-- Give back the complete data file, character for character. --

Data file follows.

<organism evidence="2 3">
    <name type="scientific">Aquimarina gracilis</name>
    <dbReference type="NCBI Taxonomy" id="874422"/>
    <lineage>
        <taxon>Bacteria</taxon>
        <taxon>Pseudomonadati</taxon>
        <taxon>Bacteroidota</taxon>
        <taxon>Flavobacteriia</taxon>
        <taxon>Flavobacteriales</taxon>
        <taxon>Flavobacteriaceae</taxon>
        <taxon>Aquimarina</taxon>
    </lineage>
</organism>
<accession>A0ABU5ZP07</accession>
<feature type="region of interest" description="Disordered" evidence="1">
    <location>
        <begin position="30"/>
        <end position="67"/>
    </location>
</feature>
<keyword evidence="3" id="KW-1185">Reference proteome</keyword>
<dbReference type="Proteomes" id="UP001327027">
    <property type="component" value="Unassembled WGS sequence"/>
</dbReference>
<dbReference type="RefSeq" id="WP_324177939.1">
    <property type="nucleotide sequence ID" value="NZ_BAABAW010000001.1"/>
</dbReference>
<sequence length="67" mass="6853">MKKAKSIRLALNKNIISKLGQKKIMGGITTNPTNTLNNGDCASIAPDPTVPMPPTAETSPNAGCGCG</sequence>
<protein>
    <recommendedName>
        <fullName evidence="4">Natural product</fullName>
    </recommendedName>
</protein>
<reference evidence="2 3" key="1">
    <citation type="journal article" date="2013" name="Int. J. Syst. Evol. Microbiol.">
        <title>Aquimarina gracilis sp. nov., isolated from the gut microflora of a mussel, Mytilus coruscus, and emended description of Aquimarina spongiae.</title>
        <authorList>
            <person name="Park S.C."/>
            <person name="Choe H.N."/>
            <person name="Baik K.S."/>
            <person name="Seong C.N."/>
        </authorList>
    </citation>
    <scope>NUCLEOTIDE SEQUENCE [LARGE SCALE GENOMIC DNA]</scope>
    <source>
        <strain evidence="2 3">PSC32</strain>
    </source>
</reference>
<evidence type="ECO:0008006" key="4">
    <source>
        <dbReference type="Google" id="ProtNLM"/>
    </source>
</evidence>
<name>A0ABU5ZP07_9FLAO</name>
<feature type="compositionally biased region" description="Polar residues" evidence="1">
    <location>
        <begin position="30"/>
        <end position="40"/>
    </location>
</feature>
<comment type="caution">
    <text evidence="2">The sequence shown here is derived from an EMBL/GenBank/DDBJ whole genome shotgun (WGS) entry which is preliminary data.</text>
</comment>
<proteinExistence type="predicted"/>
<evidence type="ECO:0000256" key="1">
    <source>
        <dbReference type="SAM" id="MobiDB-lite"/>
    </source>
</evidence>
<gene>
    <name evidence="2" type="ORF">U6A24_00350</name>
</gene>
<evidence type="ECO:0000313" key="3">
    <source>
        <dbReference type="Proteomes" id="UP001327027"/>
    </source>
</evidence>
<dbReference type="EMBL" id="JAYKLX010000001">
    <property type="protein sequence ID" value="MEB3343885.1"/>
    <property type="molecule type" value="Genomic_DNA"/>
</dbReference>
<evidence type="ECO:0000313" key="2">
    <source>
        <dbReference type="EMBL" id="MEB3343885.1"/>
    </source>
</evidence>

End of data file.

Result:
<organism evidence="2 3">
    <name type="scientific">Aquimarina gracilis</name>
    <dbReference type="NCBI Taxonomy" id="874422"/>
    <lineage>
        <taxon>Bacteria</taxon>
        <taxon>Pseudomonadati</taxon>
        <taxon>Bacteroidota</taxon>
        <taxon>Flavobacteriia</taxon>
        <taxon>Flavobacteriales</taxon>
        <taxon>Flavobacteriaceae</taxon>
        <taxon>Aquimarina</taxon>
    </lineage>
</organism>
<accession>A0ABU5ZP07</accession>
<feature type="region of interest" description="Disordered" evidence="1">
    <location>
        <begin position="30"/>
        <end position="67"/>
    </location>
</feature>
<keyword evidence="3" id="KW-1185">Reference proteome</keyword>
<dbReference type="Proteomes" id="UP001327027">
    <property type="component" value="Unassembled WGS sequence"/>
</dbReference>
<dbReference type="RefSeq" id="WP_324177939.1">
    <property type="nucleotide sequence ID" value="NZ_BAABAW010000001.1"/>
</dbReference>
<sequence length="67" mass="6853">MKKAKSIRLALNKNIISKLGQKKIMGGITTNPTNTLNNGDCASIAPDPTVPMPPTAETSPNAGCGCG</sequence>
<protein>
    <recommendedName>
        <fullName evidence="4">Natural product</fullName>
    </recommendedName>
</protein>
<reference evidence="2 3" key="1">
    <citation type="journal article" date="2013" name="Int. J. Syst. Evol. Microbiol.">
        <title>Aquimarina gracilis sp. nov., isolated from the gut microflora of a mussel, Mytilus coruscus, and emended description of Aquimarina spongiae.</title>
        <authorList>
            <person name="Park S.C."/>
            <person name="Choe H.N."/>
            <person name="Baik K.S."/>
            <person name="Seong C.N."/>
        </authorList>
    </citation>
    <scope>NUCLEOTIDE SEQUENCE [LARGE SCALE GENOMIC DNA]</scope>
    <source>
        <strain evidence="2 3">PSC32</strain>
    </source>
</reference>
<evidence type="ECO:0008006" key="4">
    <source>
        <dbReference type="Google" id="ProtNLM"/>
    </source>
</evidence>
<name>A0ABU5ZP07_9FLAO</name>
<feature type="compositionally biased region" description="Polar residues" evidence="1">
    <location>
        <begin position="30"/>
        <end position="40"/>
    </location>
</feature>
<comment type="caution">
    <text evidence="2">The sequence shown here is derived from an EMBL/GenBank/DDBJ whole genome shotgun (WGS) entry which is preliminary data.</text>
</comment>
<proteinExistence type="predicted"/>
<evidence type="ECO:0000256" key="1">
    <source>
        <dbReference type="SAM" id="MobiDB-lite"/>
    </source>
</evidence>
<gene>
    <name evidence="2" type="ORF">U6A24_00350</name>
</gene>
<evidence type="ECO:0000313" key="3">
    <source>
        <dbReference type="Proteomes" id="UP001327027"/>
    </source>
</evidence>
<dbReference type="EMBL" id="JAYKLX010000001">
    <property type="protein sequence ID" value="MEB3343885.1"/>
    <property type="molecule type" value="Genomic_DNA"/>
</dbReference>
<evidence type="ECO:0000313" key="2">
    <source>
        <dbReference type="EMBL" id="MEB3343885.1"/>
    </source>
</evidence>